In Key West, a Beach Rich With History and Sorrow

For more than 30 years, Dr. Malcom has served as the director of archaeology at the Mel Fisher Maritime Museum in Key West. From there, he has researched and published detailed accounts of ships filled with African people who never made it to the coast during the Trans-Atlantic Slave Trade.

Today in Key West, Florida, Higgs Beach looks just like any other beach in America. Gentle winds comb the sand up and down the shore. On weekends and holidays, the sounds of children playing and people frolicking about in the turquoise waters are commonplace.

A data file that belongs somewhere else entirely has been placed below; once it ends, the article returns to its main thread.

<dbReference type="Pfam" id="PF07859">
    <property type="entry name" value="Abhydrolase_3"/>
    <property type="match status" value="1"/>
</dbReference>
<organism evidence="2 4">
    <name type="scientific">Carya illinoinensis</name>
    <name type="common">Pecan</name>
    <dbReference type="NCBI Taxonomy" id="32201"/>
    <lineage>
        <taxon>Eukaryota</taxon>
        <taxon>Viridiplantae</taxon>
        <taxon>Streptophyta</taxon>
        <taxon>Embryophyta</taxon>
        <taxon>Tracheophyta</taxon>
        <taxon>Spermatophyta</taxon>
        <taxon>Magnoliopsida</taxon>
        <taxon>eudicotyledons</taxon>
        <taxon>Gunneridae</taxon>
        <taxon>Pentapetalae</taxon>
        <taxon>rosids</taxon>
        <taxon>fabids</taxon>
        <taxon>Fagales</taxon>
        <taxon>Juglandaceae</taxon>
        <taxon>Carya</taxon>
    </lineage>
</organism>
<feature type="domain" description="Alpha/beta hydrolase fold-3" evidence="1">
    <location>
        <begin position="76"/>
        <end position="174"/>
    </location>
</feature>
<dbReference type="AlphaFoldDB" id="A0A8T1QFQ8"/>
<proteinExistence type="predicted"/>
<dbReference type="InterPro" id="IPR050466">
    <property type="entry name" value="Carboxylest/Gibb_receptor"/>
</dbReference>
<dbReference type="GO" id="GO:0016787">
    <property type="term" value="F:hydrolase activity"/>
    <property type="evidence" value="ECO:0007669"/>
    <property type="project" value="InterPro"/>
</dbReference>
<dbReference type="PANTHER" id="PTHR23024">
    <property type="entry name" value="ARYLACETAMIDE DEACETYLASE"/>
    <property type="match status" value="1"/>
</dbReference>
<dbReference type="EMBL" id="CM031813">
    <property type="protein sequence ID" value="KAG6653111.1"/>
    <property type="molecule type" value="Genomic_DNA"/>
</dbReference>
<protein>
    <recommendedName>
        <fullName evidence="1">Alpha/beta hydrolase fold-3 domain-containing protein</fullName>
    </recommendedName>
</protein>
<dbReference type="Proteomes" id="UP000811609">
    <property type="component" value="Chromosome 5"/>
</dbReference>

But deep beneath the sand lies a complicated history in stark contrast to the modern scene. Dr. Corey Malcom has made that history a part of his life’s work.

We had the opportunity to interview Dr. Malcom and gain further insight into what happened on this historical and anguished beach. 







Dr. Corey Malcom, Director of Archaeology at the Mel Fisher Maritime Museum, speaks to Savage Studios about the “Illicit Slave Trade.” The “Illicit Slave Trade” was what took place after countries such as the US, Britain, and Spain outlawed the Slave Trade in the early 1800s. Despite the Slave Trade being abolished, ships, defiant of those abolished laws, continued to operate well in to the mid and late 1800s. Dr. Malcom gives us a brief history of this “illicit” period and how Key West, a small island in the Florida Keys, played a role.